Ellen Wayland-Smith

A polio patient receives treatment via an ‘iron lung’, the nurse adjusting the flow of air pressure. United States c1955. Photo by Three Lions Inc/Getty

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Medicine
Life and breath

There’s a strange, and deeply human, story behind how we taught machines to breathe for critically ill patients

Sarah Ruth Bates

Illegal gold miners working in a pit in Manicaland, Zimbabwe. Photo by Robin Hammond/Panos Pictures

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Human rights and justice
Weak links

The idea of the ‘supply chain’ shackles how we think about economic justice. What forces could new metaphors unleash?

Michael Gibb

On the runway in 1962. Photo by Ernst Haas/Getty

Essay/
Travel
Fly with me

Jet-age glamour was more than just aesthetic: its promise of motionless movement reshaped perception of time and space

Vanessa R Schwartz

Photo by Corbis/Getty

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Language and linguistics
A history of punctuation

How we came to represent (through inky marks) the vagaries of the mind, inflections of the voice, and intensity of feeling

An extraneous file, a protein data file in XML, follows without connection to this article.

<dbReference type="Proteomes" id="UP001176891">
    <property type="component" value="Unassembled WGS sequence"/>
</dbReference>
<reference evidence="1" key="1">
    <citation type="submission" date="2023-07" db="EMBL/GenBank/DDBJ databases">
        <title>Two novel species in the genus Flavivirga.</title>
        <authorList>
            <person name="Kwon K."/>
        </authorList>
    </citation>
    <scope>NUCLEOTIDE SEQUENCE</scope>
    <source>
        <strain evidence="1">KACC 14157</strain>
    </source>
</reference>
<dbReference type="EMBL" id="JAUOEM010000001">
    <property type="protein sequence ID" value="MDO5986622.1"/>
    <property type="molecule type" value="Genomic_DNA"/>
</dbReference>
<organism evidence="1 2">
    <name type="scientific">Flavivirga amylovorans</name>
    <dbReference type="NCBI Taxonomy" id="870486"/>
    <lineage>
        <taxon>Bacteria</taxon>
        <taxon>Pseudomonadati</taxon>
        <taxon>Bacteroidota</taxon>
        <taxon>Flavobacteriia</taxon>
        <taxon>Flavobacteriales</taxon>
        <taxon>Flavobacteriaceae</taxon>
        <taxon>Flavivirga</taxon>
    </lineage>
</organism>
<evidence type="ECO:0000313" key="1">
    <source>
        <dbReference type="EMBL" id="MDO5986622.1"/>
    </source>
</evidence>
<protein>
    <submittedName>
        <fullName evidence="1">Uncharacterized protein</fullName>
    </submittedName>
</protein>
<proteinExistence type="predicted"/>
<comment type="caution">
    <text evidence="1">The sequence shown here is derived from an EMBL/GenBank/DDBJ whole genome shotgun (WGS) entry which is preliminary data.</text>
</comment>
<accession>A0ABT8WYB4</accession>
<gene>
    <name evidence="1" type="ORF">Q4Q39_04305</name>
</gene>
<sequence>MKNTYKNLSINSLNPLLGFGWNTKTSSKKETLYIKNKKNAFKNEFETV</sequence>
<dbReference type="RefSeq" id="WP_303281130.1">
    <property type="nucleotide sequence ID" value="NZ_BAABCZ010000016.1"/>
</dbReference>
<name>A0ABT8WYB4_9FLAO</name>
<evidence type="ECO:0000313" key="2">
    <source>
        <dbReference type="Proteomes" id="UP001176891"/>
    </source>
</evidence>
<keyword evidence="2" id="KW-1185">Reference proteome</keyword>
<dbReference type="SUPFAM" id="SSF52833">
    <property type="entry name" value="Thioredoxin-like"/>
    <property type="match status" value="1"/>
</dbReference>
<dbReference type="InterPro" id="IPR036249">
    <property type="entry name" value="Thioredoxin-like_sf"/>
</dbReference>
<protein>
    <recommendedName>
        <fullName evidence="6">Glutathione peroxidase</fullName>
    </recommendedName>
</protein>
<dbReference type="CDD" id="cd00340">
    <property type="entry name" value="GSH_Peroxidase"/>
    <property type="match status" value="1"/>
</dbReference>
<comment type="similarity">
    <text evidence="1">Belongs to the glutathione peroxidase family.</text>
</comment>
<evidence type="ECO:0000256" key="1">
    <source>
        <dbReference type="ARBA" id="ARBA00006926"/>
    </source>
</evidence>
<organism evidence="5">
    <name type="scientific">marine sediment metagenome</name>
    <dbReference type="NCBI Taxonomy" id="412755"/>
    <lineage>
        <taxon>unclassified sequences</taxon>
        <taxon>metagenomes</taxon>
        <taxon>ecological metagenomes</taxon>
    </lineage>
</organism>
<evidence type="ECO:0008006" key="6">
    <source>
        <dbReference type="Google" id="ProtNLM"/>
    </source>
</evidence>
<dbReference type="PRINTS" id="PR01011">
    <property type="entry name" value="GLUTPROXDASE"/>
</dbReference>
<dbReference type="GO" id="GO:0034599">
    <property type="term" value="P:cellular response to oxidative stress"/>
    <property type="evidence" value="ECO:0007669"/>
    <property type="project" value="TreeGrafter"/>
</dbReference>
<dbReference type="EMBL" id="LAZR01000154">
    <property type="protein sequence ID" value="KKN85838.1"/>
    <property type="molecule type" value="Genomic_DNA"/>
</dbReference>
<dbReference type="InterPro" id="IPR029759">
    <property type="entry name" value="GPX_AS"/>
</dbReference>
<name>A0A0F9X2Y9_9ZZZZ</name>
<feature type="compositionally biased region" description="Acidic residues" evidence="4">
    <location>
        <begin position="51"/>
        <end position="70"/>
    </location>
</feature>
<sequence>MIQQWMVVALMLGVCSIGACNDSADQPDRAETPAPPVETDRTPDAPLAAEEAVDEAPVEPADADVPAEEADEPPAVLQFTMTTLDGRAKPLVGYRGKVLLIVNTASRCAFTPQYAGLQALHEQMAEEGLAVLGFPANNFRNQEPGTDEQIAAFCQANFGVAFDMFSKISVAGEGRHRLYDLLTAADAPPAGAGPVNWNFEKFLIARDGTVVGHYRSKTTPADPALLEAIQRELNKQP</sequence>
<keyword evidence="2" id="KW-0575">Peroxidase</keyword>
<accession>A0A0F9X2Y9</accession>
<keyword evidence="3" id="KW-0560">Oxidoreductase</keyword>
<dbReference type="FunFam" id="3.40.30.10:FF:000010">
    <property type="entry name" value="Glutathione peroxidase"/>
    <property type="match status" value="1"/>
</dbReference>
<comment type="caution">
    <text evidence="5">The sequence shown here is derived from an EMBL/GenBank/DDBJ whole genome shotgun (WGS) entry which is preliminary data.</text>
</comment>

Florence Hazrat

Cologne Cathedral stands out from the rubble of a city destroyed during the Second World War. Photographed from a US spotter plane in September 1945. Photo by Bettmann/Getty

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History
Repetition and rupture

Reinhart Koselleck, the last great theorist of history, sought in the apparent chaos of events a science of experience

Stefan-Ludwig Hoffmann

The view towards Milano Centrale station down via Vittor Pisani during lockdown, 29 March 2020. Photo by Nicolò Campo/LightRocket/Getty

Essay/
Engineering
Uncertain times

The pandemic is an unprecedented opportunity – seeing human society as a complex system opens a better future for us all

Jessica Flack & Melanie Mitchell

The cellar of the Codorníu winery Sant Sadurní d’Anoia, Catalonia. Photo by Richard Kalvar/Magnum

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Archaeology
Accumulation and its discontents

Whether collecting, storing or hoarding, we’ve always had our issues with stuff – not least deciding what’s worth having

Astrid Van Oyen